and cryoprecipitates. Majority of patients received a combination medical
therapy as shown in the following Table:
Combination medical therapy regimes
Majority of patients received OCPills + ethamsylate (20%).
Six patients received i.v. oestrogens plus progesterone while ethamsylate
along with progestogens was used in 5 patients. Tranexamic acid was
used with Biphasic OCPills in 17.1% of cases and with progestogens in
Puberty menorrhagia is excessive bleeding occurring between menarche
and 19 years of age. It severely affects the quality of life.5
The main causes of abnormal uterine bleeding adolescent are shown in
In the present study
series in 80% of cases of puberty menorrhagia the cause was found to
be anovulatory dysfunctional uterine bleeding. A review of literature
shows that during puberty, maturation of the hypothalamic pituitary
- ovarian axis is characterised by an increase in the frequency and
amplitude of pulsatile GnRH, which initiates and regulates secretion
of pituitary gonadotropins.9 During the prepubertal years,
LH is secreted primarily at night in an episodic fashion. With the progression
to puberty, LH peaks increase in a pattern similar to that seen at night.
The timing of these LH pulses is crucial in establishing normal ovulatory
cycles. Increases in basal LH as well as immature timing of pulses result
in anovulatory cycles. These cycles are characterized by levels of LH
and FSH secretion that are sufficient to induce follicular development
and oestrogen production but inadequate to induce follicular maturation
and ovulation. Thus unopposed oestrogen stimulates endometrial growth.
This ultimately outgrows its blood supply and architectural support,
resulting in partial breakdown and shedding in an irregular manner.
In the proliferative phase the endometrium synthesizes equal amounts
and weak platelet aggregator) and PGE2 (Vasodilator with
weak platelet antiaggregatory effect). However in the luteal phase the
levels of progressively
increase under the influence of estradiol and progesterone. In normal
menstruation the ratio of
so that it is the vasoconstrictor and platelet aggregator action that
predominates. In anovulatory DUB the lack of progesterone results in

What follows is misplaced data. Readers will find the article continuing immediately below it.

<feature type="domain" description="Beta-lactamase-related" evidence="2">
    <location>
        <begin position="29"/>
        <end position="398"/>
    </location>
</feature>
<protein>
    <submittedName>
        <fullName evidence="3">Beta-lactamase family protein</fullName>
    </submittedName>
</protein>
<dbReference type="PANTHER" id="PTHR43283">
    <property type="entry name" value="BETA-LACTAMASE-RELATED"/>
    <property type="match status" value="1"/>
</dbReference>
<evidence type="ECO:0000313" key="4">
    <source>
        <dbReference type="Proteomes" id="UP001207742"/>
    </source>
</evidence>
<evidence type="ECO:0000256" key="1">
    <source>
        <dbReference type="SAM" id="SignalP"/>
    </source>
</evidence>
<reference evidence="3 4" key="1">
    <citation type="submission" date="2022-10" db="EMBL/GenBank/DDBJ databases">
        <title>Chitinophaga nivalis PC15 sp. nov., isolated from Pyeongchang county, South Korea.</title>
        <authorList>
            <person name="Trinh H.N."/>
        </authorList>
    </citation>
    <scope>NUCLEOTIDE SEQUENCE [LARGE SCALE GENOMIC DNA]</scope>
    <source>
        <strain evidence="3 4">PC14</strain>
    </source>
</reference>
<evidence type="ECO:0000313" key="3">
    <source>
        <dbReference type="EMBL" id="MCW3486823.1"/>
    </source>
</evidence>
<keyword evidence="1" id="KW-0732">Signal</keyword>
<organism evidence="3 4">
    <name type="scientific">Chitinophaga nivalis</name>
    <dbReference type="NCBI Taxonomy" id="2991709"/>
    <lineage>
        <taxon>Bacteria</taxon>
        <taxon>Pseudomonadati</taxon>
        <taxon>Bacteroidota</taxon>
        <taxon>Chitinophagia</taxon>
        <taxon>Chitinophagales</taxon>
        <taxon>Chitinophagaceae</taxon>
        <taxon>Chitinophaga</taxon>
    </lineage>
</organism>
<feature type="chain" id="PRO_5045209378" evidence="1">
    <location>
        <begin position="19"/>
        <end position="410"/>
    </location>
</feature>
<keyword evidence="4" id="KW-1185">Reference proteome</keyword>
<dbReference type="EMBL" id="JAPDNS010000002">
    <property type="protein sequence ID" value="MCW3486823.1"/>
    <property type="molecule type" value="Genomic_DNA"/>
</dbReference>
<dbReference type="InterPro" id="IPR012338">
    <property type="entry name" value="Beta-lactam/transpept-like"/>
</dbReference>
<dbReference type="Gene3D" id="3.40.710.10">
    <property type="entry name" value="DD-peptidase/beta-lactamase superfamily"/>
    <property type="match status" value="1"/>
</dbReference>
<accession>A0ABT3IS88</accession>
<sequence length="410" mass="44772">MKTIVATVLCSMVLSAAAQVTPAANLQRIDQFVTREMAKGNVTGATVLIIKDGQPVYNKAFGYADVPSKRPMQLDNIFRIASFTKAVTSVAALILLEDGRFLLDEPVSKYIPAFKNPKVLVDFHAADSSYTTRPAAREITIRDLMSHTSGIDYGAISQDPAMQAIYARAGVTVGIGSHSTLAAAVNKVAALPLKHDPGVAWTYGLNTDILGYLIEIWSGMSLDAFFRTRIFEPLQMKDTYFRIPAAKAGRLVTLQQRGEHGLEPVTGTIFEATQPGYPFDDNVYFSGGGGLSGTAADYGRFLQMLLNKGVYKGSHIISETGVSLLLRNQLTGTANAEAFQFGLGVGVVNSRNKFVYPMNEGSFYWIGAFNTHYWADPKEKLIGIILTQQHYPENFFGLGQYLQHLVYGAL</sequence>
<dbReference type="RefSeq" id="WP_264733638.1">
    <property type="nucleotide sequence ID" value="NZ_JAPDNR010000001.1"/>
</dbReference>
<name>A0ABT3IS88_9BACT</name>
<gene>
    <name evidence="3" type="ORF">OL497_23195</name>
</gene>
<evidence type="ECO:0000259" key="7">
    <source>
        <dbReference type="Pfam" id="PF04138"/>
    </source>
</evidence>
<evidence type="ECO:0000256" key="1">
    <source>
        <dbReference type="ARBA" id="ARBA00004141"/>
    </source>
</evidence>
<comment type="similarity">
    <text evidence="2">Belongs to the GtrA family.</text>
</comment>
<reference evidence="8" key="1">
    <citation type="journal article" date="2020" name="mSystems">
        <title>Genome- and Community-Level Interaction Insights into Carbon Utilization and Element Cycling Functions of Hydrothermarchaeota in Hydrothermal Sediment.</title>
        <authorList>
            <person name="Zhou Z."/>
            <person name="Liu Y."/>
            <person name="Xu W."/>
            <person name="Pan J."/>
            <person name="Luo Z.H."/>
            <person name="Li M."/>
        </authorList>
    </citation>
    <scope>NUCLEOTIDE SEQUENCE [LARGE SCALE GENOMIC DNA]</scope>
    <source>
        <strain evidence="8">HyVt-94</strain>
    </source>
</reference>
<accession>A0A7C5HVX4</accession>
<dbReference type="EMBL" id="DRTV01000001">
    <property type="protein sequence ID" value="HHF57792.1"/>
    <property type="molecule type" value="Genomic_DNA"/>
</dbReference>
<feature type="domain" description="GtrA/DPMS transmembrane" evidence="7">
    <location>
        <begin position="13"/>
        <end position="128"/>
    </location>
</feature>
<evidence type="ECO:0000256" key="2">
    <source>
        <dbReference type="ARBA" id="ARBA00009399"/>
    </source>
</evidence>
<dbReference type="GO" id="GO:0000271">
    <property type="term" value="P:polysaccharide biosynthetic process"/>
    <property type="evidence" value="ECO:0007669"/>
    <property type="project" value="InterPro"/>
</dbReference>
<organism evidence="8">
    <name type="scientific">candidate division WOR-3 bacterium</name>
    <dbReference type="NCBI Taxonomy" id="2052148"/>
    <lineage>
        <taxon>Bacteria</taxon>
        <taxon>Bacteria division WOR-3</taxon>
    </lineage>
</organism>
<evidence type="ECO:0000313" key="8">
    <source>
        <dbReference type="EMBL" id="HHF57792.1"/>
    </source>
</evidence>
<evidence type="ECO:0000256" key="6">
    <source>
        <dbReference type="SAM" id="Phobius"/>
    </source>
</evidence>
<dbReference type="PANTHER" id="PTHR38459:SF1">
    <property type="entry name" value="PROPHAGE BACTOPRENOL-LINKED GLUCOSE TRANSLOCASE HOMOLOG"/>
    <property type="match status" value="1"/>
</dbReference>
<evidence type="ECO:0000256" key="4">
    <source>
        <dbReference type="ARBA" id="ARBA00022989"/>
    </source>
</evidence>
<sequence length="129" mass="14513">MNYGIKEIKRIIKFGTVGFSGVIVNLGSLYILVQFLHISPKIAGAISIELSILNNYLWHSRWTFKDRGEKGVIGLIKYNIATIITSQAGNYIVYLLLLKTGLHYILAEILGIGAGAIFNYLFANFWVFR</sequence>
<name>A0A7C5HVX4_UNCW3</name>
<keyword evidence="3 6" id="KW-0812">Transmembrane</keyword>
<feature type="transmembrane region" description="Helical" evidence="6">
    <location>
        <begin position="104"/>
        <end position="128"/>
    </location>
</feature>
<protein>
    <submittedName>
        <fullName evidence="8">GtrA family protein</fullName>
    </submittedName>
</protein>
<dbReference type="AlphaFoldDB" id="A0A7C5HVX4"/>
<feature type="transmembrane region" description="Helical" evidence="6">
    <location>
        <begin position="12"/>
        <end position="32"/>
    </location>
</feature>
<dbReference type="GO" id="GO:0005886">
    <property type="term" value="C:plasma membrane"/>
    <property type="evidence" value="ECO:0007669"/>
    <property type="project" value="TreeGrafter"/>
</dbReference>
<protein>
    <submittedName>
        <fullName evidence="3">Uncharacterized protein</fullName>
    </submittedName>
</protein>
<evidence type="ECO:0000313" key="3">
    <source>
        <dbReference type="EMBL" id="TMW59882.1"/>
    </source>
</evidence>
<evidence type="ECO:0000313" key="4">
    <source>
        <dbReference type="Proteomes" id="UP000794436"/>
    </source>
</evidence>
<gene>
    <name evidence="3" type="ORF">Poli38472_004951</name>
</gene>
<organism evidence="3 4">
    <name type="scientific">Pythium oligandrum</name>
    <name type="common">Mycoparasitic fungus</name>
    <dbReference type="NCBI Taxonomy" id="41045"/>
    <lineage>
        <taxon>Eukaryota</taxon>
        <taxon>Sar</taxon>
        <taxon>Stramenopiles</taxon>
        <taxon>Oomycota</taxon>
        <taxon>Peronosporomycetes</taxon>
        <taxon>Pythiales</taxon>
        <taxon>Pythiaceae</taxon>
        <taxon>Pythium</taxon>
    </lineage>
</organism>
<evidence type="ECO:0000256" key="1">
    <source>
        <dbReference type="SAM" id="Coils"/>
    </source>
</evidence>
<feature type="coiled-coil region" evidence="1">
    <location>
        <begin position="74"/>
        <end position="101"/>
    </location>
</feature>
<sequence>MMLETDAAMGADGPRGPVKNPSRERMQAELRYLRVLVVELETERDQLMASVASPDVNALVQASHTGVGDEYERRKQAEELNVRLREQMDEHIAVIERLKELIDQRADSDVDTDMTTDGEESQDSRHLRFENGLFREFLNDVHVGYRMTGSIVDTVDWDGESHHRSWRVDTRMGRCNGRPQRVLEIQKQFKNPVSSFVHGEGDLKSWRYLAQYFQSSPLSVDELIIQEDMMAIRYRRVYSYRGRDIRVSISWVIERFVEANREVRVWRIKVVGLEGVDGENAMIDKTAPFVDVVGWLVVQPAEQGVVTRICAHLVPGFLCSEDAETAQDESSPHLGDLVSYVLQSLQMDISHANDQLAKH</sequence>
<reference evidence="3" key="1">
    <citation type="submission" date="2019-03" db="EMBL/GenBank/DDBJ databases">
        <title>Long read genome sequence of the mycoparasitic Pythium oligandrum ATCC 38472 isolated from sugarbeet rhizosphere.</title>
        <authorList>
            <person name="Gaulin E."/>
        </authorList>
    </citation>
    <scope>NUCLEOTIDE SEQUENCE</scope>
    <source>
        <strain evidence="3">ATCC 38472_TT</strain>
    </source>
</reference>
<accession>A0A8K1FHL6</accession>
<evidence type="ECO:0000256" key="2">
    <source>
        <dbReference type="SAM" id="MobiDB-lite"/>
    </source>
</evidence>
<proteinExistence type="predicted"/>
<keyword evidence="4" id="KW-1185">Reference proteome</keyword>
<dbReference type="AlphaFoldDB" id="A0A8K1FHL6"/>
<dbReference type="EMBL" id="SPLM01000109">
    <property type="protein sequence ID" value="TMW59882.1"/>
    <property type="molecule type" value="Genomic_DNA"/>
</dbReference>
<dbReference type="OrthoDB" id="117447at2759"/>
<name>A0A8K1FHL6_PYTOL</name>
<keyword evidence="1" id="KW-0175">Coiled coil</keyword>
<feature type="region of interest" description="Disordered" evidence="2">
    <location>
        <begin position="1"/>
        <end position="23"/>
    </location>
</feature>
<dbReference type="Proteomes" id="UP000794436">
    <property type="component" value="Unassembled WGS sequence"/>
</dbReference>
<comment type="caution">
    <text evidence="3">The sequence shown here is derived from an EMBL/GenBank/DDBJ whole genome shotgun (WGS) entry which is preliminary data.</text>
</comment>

decrease in the :
PGE2 ratio and relative increase in the vasodilator and antiplatelet
aggregatory PGE2 which would account for the increased mean
menstrual blood loss. It could also account for the absence of uterine
contractions and painless periods characteristics of anovulatory menstruation.
In the present series of patients, majority were administered a combination
medical regime, to control the acute phase of bleeding. The primary
management of anovulatory bleeding should be directed at controlling
symptoms and prevention of anaemia. In adolescents with mild bleeding,
reassurance and prophylactic iron treatment are suitable. However in
patients who are sexually active or symptomatic for 3 to 6 months with
anaemia (Hb 9-12 mg/dl) require cyclical medroxy progesterone acetate
or a monophasic oral contraceptive pill in addition to iron. If the
patient is actively bleeding, but haemodynamically stable, the acute
phase is managed with one oral contraceptive pill three times daily
for 3 days followed by two oral contraceptive pills twice daily for
2 days; this is followed by one oral contraceptive pills until completion
of the packet. The cycles are further stabilized by a course of oral
contraceptive for 3 to 6 months. If the patient continues to bleed heavily
after the first 3 days, treatment is extended to three times daily for
7 days, twice daily for 7 day and then daily as mentioned previously.
In patient with severe bleeding associated with haemodynamic changes,
blood transfusions are indicated with administration of intravenous
conjugated oestrogens (e.g. Premarin) in a dose of 25 mg every 4 to
6 hours until bleeding stops for 24 hours.13 Once bleeding
is controlled, the patient is started on a regimen of strong androgenic
progestogen or oral contraceptive pills.
The occurrence of excessively heavy irregular menses should prompt an
evaluation of haematological status to rule out blood dyscrasias. In
the present study group 3 patients (8.5%) had blood dyscrasias manifesting
as DUB. Claessens and Cowell reported 19% of adolescents with menorrhagia
requiring hospitalization had an underlying coagulation disorder in